Second, in a crowded city, a person is extremely unlikely to average twenty miles a day walking. In ancient cities, the streets were narrow, crooked, and choked with traffic of all sorts: donkeys, donkey-carts, camels, caravans, cattle, street-vendors, beggars and business-people of all sorts. If you have ever been in a third-world city in modern times you realize that most of the residents spend their time outside, in the streets. It would be even more so in ancient times. So you would be lucky to go even ten miles a day through a populous city, which would shrink the size of Nineveh by at least half. In my opinion, it would be impossible to go even ten miles in a day, so that makes it even smaller.
There are other possible answers to this objection. Although Nineveh “proper” (say, the walled portion) may not have been three days journey across, there were three other cities (as well as a few smaller towns) close by, and these were sometimes included when people spoke of Nineveh. If you include these, and outlying “suburbs,” you have a “Greater Nineveh Area” that certainly would take three days to travel through. (See Genesis 10:11-12, if this topic interests you)
But I think these solutions, while possible, are unnecessary. First, as you see from my TLIT, the Hebrew leaves things open to interpretation. It could mean Nineveh was so large it took three days to journey from one side to the other – but that’s not exactly what it says. It might also mean that it took three days to see all the important parts of Nineveh. However, if we simply pay attention to the context, it is clear what the author is getting at. The NLT puts it most clearly.
4 On the day Jonah entered the city, he shouted to the crowds: “Forty days from now Nineveh will be destroyed!” 5 The people of Nineveh believed God’s message, and from the greatest to the least, they declared a fast and put on burlap to show their sorrow. (Jonah 3:4-5, NLT, italic formatting added for emphasis)
Nineveh was a big city, and it was going to take Jonah three days to complete his work of preaching, in order to make sure everyone had a chance to hear. Even so, on the very first day, the people responded to God’s word. The point is this: the people listened to God immediately, even before Jonah had completed his assignment. That is the point of the three-day comment. It is about Jonah’s mission, and it is there to show us that the people repented even before Jonah was halfway done.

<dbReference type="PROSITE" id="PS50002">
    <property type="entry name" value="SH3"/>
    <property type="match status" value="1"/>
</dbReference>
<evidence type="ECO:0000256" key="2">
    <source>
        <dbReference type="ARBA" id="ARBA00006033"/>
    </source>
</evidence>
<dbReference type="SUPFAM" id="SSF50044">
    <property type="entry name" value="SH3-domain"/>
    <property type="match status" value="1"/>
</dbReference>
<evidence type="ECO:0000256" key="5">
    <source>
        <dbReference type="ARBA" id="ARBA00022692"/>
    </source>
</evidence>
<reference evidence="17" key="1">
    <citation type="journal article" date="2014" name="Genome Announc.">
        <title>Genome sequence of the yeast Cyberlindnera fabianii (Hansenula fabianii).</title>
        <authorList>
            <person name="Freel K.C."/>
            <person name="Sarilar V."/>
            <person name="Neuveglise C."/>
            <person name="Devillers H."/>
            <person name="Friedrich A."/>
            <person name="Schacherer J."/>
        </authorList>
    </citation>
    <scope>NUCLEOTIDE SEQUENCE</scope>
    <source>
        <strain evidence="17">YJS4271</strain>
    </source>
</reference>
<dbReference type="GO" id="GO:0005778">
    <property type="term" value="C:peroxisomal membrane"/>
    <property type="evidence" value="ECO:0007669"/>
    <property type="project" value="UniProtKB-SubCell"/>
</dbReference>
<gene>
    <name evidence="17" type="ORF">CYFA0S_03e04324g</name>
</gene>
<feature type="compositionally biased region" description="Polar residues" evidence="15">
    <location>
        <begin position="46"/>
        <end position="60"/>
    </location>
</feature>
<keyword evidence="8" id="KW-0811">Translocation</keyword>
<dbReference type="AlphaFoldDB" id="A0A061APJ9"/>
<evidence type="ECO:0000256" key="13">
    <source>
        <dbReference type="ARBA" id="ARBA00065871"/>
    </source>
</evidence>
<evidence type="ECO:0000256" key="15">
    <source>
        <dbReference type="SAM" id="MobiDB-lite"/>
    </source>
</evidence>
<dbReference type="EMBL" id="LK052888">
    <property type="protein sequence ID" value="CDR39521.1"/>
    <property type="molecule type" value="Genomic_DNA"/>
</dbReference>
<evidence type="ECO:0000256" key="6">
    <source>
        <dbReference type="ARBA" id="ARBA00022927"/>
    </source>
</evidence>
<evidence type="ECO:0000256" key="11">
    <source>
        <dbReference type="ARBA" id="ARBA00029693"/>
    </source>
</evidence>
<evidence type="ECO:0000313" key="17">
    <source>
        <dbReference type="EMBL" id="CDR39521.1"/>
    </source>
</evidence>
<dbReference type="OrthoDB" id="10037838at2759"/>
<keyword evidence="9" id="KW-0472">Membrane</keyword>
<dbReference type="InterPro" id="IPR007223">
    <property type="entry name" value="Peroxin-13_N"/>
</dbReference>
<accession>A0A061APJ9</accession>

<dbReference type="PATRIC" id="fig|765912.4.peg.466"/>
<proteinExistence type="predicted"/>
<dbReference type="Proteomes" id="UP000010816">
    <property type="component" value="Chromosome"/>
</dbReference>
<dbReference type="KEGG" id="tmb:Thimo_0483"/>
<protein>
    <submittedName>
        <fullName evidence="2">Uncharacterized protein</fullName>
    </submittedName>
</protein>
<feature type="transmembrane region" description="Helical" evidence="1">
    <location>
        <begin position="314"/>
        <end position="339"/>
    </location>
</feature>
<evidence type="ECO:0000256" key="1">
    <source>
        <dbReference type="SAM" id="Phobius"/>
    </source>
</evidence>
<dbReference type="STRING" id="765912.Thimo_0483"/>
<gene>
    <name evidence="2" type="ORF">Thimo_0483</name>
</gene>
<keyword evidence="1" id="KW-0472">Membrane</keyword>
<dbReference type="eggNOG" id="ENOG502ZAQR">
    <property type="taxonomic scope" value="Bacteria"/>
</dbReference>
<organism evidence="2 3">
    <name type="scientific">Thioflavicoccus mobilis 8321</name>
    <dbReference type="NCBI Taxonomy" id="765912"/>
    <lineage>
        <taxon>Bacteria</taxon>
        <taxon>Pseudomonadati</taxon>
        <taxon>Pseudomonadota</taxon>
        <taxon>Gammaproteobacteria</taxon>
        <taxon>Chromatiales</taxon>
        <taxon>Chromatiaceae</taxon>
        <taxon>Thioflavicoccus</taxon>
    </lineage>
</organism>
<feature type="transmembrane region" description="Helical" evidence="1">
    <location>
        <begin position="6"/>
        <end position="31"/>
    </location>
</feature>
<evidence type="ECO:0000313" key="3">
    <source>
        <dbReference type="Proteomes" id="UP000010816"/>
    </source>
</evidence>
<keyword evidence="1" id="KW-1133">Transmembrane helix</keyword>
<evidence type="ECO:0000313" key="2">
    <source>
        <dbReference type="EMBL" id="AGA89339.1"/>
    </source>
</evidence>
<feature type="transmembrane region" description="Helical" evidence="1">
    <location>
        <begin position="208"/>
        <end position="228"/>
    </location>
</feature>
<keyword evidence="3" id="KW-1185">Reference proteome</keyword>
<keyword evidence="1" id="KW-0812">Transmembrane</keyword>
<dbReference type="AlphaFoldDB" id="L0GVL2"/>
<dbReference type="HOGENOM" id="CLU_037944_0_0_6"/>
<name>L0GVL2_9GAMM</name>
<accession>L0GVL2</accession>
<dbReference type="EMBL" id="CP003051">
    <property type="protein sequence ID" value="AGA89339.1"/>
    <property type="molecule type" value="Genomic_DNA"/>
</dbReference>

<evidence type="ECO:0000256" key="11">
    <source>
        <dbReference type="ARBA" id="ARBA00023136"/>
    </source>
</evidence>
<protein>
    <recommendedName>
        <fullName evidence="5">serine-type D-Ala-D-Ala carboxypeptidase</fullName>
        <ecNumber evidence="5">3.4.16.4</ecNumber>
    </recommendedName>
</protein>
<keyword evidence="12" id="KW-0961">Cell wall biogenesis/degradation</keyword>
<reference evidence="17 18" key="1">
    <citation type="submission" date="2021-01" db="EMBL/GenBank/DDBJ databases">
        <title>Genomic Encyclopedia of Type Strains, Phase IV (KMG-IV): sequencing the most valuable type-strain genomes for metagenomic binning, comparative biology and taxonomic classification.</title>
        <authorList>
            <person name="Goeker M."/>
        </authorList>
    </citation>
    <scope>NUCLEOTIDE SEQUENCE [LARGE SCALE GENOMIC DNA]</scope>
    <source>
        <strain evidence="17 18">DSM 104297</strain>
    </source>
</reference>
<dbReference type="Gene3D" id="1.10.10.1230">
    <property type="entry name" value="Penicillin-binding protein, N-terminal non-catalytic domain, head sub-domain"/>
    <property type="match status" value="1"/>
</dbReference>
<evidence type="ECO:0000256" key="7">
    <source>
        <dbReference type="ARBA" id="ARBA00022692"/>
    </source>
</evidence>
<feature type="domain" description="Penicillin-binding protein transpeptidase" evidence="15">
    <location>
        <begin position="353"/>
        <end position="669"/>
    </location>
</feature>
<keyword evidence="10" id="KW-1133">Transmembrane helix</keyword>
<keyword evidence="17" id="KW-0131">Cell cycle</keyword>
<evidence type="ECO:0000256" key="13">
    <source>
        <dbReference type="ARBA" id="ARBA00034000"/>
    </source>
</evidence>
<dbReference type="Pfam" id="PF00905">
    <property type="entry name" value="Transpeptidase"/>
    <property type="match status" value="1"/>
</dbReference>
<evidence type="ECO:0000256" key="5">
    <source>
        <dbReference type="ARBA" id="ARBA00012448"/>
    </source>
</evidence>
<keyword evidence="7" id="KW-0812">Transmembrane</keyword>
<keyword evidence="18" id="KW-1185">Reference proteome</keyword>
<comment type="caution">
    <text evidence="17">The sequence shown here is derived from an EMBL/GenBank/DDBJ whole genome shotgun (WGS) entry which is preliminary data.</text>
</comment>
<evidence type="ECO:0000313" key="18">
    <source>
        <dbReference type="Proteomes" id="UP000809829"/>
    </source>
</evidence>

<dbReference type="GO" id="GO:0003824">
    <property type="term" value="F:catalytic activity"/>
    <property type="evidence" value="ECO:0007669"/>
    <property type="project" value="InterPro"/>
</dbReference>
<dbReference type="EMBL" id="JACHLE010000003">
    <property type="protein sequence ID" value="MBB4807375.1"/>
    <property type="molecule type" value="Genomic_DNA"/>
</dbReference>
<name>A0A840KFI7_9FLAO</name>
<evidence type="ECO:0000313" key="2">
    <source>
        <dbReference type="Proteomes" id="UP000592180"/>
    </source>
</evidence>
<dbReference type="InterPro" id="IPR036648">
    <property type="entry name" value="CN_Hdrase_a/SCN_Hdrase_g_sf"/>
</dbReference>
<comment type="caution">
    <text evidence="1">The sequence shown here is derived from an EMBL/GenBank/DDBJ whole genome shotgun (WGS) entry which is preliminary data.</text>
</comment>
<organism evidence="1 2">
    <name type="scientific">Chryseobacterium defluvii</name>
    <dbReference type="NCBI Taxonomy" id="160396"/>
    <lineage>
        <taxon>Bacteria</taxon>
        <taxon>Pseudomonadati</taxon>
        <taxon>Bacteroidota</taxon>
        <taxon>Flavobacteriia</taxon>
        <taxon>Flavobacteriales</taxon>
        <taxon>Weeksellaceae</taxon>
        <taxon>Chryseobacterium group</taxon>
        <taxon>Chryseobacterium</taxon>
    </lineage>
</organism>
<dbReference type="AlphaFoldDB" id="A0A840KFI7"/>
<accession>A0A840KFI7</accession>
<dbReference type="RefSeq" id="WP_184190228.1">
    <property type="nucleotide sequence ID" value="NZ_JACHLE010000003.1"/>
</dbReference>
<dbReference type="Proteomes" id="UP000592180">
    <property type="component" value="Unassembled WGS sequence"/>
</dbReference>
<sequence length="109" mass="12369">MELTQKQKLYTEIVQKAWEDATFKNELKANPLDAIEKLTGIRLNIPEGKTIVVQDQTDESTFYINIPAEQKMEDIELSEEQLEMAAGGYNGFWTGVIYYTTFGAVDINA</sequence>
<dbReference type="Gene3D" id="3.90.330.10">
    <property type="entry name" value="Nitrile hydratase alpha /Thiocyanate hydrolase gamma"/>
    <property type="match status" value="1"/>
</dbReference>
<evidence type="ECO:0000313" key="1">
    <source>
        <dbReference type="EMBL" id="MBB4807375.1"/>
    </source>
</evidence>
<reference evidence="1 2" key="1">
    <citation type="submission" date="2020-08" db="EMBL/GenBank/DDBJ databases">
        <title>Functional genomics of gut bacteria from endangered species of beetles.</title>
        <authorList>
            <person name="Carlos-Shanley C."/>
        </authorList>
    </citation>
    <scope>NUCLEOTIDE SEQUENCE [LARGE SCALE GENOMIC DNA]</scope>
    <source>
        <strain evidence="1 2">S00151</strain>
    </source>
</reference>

It may surprise some people to read that every single person in the city responded with fasting. Some cultural information is helpful here. In those days, the community was much more important than the individual. In matters of religion the people decided together which gods they would worship, and how they would do so. In these decisions, the community leaders had the most important voices. Therefore, I think verse 5 describes the outcome (everyone gets on board with fasting), while verses 6-9 are an explanation, showing exactly how this came about. Basically, the king and his nobles led the entire community into repentance for their sins.
I want to take a moment and think about what provoked this immediate and drastic response. We are not told exactly what Jonah said in his preaching, other than this: ““Forty days from now Nineveh will be destroyed!” (NLT). It is safe to assume that Jonah said more than that, and that this is just a kind of summary. I think we can read between the lines here, and, with a knowledge of the rest of the Bible, get a sense for Jonah’s main message.
Remember Jonah’s background. He was a hero to his own people, an Israeli patriot. Now, God has called him to go preach to Israel’s enemies. Although Jonah has experienced God’s grace and forgiveness, it has not yet filtered down to change all of his thinking and attitudes. So, he doesn’t like the people of Nineveh. He doesn’t understand why God is concerned about them. He doesn’t care that they experience God’s grace and forgiveness and salvation. In fact, he doesn’t want them to. Therefore, he states God word as unappealingly as possible. Basically I think he said this:
- You all are full of sin and evil. Your actions, and your very lives, are offensive to the one, true, living God. (Jonah might also have preached about the specific kinds of sins that they were committing.)
- Because your sins have separated you from that one true God, you will be destroyed in forty days’ time.
Jonah did not expect this sort of preaching to be effective. I don’t think he wanted it to be. But two things were going on of which Jonah was unaware. In the first place, before anyone can truly experience God’s grace, they must come face to face with their own sin and evil, and their own helplessness to be better. This is exactly what happened to Jonah in the ocean and fish, but he still didn’t realize that God loves all people, not just Israelites.